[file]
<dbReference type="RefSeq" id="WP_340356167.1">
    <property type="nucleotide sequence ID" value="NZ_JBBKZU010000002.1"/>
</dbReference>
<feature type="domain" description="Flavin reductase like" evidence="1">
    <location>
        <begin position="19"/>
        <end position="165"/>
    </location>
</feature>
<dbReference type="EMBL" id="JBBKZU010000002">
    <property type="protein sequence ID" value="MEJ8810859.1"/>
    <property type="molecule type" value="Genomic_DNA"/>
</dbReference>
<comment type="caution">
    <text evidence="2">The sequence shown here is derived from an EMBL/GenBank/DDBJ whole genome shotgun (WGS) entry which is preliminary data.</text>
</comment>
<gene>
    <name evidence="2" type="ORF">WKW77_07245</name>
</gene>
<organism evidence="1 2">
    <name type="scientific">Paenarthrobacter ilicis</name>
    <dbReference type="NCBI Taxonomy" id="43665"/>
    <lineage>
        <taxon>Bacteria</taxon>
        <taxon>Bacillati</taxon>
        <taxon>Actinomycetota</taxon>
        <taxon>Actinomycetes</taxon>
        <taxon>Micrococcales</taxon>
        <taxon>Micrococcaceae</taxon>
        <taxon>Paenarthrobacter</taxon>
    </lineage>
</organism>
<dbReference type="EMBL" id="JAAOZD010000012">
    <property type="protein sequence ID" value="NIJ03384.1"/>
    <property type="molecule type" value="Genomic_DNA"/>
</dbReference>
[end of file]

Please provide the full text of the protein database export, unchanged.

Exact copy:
<dbReference type="RefSeq" id="WP_340356167.1">
    <property type="nucleotide sequence ID" value="NZ_JBBKZU010000002.1"/>
</dbReference>
<feature type="domain" description="Flavin reductase like" evidence="1">
    <location>
        <begin position="19"/>
        <end position="165"/>
    </location>
</feature>
<dbReference type="EMBL" id="JBBKZU010000002">
    <property type="protein sequence ID" value="MEJ8810859.1"/>
    <property type="molecule type" value="Genomic_DNA"/>
</dbReference>
<comment type="caution">
    <text evidence="2">The sequence shown here is derived from an EMBL/GenBank/DDBJ whole genome shotgun (WGS) entry which is preliminary data.</text>
</comment>
<gene>
    <name evidence="2" type="ORF">WKW77_07245</name>
</gene>
<organism evidence="1 2">
    <name type="scientific">Paenarthrobacter ilicis</name>
    <dbReference type="NCBI Taxonomy" id="43665"/>
    <lineage>
        <taxon>Bacteria</taxon>
        <taxon>Bacillati</taxon>
        <taxon>Actinomycetota</taxon>
        <taxon>Actinomycetes</taxon>
        <taxon>Micrococcales</taxon>
        <taxon>Micrococcaceae</taxon>
        <taxon>Paenarthrobacter</taxon>
    </lineage>
</organism>
<dbReference type="EMBL" id="JAAOZD010000012">
    <property type="protein sequence ID" value="NIJ03384.1"/>
    <property type="molecule type" value="Genomic_DNA"/>
</dbReference>